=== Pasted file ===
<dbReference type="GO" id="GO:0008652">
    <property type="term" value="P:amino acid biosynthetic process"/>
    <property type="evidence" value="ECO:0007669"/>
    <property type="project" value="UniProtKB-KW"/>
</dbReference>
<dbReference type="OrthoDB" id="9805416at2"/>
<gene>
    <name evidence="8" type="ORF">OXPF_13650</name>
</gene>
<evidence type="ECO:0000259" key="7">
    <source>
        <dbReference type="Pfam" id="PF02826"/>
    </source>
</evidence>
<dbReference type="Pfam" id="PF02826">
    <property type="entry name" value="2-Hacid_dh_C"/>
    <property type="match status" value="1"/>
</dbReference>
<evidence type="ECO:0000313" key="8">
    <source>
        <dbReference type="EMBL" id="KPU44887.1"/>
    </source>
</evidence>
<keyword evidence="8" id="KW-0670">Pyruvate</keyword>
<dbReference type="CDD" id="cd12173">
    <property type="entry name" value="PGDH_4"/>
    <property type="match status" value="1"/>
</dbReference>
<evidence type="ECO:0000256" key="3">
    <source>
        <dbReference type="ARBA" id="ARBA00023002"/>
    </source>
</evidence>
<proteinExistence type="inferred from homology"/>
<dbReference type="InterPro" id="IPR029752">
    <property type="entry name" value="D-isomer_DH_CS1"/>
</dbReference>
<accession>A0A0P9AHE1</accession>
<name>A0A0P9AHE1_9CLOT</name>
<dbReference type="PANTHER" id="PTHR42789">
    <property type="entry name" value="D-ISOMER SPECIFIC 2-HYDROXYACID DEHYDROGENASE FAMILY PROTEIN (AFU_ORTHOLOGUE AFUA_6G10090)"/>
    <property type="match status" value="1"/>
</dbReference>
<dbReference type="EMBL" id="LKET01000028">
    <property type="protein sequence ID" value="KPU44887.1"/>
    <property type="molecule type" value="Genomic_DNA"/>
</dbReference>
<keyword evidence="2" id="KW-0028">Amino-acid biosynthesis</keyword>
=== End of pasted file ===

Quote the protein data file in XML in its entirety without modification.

<dbReference type="GO" id="GO:0008652">
    <property type="term" value="P:amino acid biosynthetic process"/>
    <property type="evidence" value="ECO:0007669"/>
    <property type="project" value="UniProtKB-KW"/>
</dbReference>
<dbReference type="OrthoDB" id="9805416at2"/>
<gene>
    <name evidence="8" type="ORF">OXPF_13650</name>
</gene>
<evidence type="ECO:0000259" key="7">
    <source>
        <dbReference type="Pfam" id="PF02826"/>
    </source>
</evidence>
<dbReference type="Pfam" id="PF02826">
    <property type="entry name" value="2-Hacid_dh_C"/>
    <property type="match status" value="1"/>
</dbReference>
<evidence type="ECO:0000313" key="8">
    <source>
        <dbReference type="EMBL" id="KPU44887.1"/>
    </source>
</evidence>
<keyword evidence="8" id="KW-0670">Pyruvate</keyword>
<dbReference type="CDD" id="cd12173">
    <property type="entry name" value="PGDH_4"/>
    <property type="match status" value="1"/>
</dbReference>
<evidence type="ECO:0000256" key="3">
    <source>
        <dbReference type="ARBA" id="ARBA00023002"/>
    </source>
</evidence>
<proteinExistence type="inferred from homology"/>
<dbReference type="InterPro" id="IPR029752">
    <property type="entry name" value="D-isomer_DH_CS1"/>
</dbReference>
<accession>A0A0P9AHE1</accession>
<name>A0A0P9AHE1_9CLOT</name>
<dbReference type="PANTHER" id="PTHR42789">
    <property type="entry name" value="D-ISOMER SPECIFIC 2-HYDROXYACID DEHYDROGENASE FAMILY PROTEIN (AFU_ORTHOLOGUE AFUA_6G10090)"/>
    <property type="match status" value="1"/>
</dbReference>
<dbReference type="EMBL" id="LKET01000028">
    <property type="protein sequence ID" value="KPU44887.1"/>
    <property type="molecule type" value="Genomic_DNA"/>
</dbReference>
<keyword evidence="2" id="KW-0028">Amino-acid biosynthesis</keyword>